Stephen K Amos: I Used To Say My Mother Was Shirley Bassey

Book review by Steve Bennett

Stephen K Amos’s literary debut is, unsurprisingly, written with the same light touch as his crowd-pleasing stand-up. Indeed many of the chapters from his life, described with cheerfully witty candour, read like comedy routines – even down to payoffs that are almost too good to be true.

The title, for example, comes from a story when the young Amos, eager to impress his schoolmates and lose his perennial outsider status, spun a yarn about his mother being the famous Welsh songstress. So impressed was everyone – even the teachers – that they invited her to open the school fate. What’s more, flattered by the honour, she accepted.

You might expect a comeuppance that his lie was exposed when she showed up, but apparently so unused to black people were the people of Lewisham in the early Eighties that they quite happily accepted she was the woman behind the Goldfinger song.

Still, his claims that he was related to 5 Star proved harder to pull off when they came to play at nearby Wimbledon Theatre, and his fellow pupils all wanted VIP tickets. But if that seems rather dishonest, it is nothing as to some of the pint-sized psychos Amos shared an education with.

These amusing memoirs are full of such stories of life as a second-generation immigrant in a country not quite sure what to make of the new arrivals. What might come as a surprise, though, is that Amos – whose mysterious middle initial stands for Kehinde, ‘second-born of twins’ in the Yoruba language – spent some of his youth being brought up among relatives in and around Lagos, Nigeria.

When Amos was eleven, the family of seven, with no notice, decamped via a West African Airways ‘flying coffin’ flight – which provides the cue for some of the most stand-up-like writing of the book, on the subject of cheap air travel that puts Ryanair to shame. The Amoses, used to semi-suburban London life, travelled to an alien place of frenetic, sticky, overcrowding, and music pumping from every window. These passages make for some of the most interesting and evocative reads, not least because Amos describes a world unfamiliar to most of us, eating with garri – a semolina-like paste – rather than cutlery, in a place rife with all-night parties, sporadic blackouts and endemic bribery.

Sometimes this is oddly described – the corruption and colonialism that meant Nigeria never benefited from the wealth of its land is outlined via the prism of local song lyrics, rather than with facts, but when the anecdotes are first-hand, the book really comes to life – as in the story of Amos being blessed by a tribal king – or Oba – who spun him fables and gave him an honorary new name on a visit to his impressive palace

Similarly vivid pictures are painted when Amos describes his no-nonsense parents or in a series of anecdotes from when the family returned to the UK – standalone stories (or routines?) linked by brisk narrative to get to the next one.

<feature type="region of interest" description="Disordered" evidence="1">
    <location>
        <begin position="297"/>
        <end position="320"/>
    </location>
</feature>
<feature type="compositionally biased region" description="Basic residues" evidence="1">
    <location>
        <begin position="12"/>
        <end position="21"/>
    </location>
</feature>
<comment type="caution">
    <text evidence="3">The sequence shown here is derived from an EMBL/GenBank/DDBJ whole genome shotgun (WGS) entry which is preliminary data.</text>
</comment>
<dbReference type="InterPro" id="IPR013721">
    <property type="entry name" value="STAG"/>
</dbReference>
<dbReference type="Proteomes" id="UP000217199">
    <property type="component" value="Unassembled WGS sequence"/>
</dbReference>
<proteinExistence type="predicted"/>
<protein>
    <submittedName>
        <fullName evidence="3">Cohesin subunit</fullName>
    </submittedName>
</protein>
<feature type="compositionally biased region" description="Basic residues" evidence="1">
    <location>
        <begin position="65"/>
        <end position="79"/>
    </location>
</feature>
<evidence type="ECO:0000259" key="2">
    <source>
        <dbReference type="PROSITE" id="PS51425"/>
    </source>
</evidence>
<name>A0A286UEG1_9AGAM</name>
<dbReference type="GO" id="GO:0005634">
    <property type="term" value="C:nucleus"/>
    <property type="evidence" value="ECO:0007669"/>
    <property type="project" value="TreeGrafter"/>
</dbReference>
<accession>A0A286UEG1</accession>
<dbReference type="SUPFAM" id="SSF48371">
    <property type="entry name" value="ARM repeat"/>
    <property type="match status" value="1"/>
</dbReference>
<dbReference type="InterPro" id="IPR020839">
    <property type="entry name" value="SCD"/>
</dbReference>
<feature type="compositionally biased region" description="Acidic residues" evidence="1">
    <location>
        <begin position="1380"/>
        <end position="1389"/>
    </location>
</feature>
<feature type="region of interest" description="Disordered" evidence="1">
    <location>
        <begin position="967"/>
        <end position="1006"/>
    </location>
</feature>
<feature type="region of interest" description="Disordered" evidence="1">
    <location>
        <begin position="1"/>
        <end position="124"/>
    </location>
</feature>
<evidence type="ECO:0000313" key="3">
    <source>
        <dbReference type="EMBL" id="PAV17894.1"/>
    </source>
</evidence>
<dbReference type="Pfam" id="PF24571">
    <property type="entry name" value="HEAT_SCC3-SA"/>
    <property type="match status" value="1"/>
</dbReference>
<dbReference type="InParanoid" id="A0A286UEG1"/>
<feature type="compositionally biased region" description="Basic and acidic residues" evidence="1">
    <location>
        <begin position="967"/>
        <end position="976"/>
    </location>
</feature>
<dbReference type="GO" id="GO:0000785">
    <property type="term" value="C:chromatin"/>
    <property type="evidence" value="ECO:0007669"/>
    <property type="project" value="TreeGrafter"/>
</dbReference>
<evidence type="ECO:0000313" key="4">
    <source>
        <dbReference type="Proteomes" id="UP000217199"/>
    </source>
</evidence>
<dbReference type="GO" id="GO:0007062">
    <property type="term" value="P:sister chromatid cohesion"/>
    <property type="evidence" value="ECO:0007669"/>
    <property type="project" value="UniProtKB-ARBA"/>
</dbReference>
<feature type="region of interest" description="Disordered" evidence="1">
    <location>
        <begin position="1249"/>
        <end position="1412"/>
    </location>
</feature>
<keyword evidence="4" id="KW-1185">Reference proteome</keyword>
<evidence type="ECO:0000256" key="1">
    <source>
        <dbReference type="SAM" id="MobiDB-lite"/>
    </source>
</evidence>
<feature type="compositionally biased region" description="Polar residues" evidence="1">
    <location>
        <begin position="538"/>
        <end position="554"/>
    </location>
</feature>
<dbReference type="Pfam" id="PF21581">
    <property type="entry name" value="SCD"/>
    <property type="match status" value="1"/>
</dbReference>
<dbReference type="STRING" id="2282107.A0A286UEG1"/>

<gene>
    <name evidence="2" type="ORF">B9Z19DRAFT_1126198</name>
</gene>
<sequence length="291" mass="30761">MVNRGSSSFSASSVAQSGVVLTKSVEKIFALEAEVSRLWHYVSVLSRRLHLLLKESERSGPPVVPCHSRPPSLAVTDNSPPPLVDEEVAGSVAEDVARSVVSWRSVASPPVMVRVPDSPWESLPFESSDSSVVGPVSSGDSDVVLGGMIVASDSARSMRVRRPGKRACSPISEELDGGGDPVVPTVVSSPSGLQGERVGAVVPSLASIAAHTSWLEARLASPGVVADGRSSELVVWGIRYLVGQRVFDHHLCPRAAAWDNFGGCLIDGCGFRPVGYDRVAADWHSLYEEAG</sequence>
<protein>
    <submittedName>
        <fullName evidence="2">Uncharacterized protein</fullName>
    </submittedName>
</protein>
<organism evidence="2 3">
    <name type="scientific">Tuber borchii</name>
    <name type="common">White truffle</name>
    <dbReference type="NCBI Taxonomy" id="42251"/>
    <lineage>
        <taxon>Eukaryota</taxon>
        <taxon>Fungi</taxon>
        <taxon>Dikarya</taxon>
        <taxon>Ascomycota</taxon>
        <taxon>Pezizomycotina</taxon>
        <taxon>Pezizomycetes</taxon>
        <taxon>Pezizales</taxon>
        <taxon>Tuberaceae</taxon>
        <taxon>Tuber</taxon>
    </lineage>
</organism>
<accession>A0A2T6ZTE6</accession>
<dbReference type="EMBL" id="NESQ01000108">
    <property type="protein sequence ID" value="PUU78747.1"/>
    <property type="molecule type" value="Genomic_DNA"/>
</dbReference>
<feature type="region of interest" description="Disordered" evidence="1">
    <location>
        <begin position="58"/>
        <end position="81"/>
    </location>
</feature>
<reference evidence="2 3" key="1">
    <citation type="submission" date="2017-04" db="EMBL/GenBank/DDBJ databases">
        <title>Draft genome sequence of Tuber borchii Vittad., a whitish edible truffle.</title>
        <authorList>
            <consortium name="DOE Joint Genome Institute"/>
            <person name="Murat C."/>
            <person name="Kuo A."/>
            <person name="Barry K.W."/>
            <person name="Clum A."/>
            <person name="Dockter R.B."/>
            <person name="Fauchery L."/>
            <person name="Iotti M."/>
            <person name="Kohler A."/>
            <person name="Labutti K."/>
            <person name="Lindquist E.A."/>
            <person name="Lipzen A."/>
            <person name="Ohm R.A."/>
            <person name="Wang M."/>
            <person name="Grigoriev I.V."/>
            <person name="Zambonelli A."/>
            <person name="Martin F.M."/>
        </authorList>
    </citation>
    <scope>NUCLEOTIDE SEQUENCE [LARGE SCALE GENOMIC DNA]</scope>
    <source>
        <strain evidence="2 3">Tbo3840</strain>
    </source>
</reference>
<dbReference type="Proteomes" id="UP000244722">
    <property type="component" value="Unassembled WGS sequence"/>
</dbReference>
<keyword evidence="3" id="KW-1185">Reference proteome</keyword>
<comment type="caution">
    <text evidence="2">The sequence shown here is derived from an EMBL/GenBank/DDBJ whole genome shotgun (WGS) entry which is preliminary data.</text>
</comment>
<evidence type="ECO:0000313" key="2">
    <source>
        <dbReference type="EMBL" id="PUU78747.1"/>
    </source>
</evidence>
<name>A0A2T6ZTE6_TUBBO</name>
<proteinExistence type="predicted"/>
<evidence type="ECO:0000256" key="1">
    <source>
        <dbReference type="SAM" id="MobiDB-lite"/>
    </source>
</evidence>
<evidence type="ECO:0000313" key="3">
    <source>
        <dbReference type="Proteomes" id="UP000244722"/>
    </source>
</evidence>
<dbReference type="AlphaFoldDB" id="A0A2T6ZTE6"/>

Back in London, he struggled at school both academically and socially – not helped by his forever budget-conscious father’s insistence that fashionable trainers were a rip-off when a market-stall brand was just as good. But entertainingly, he got involved in a rather farcial incident with some, let’s say characterful, local residents, had his first love which ended in hilariously slapstick disaster, and became enamoured with the magic of the stage thanks to the implausibly glamorous West End singer who moved into the house next door.

Yet comedy was something he almost stumbled into by accident, when agent Delphine Manley, then running a small comedy club, reckoned he had potential and persuaded him to compere her gig, despite having no experience at all. Hard to think of anyone on today’s oversaturated open-mic circuit being given a similar break.

Amos takes us through the early days of struggle (and, from his personal life, his first experiences of the gay club scene) and the nightmare gigs people so love reading about, with a night in Portsmouth Jongleurs – where a race riot pretty much kicked off – being a particular career low.

The book ends with success: appearing in One Flew Over The Cuckoo's Nest in the West End, playing the Apollo and finally showing his not-always-supportive parents that he could have a lucrative career in comedy. Triumphs are always going to be a less interesting read than the tough times, and Amos rightly keeps this brief, even if you can still imagine this as the schmaltzy Hollywood ending to the movie version of his life story.

As for the print version, it’s a breezy and entertaining read; a jaunty diversion from matters more mundane that’s as dependably warm and good-natured as his live act.

  • Stephen K Amos: I Used To Say My Mother Was Shirley Bassey is published today by Constable, priced £16.99 Click here to order from Amazon for £9.51.

Published: 20 Sep 2012

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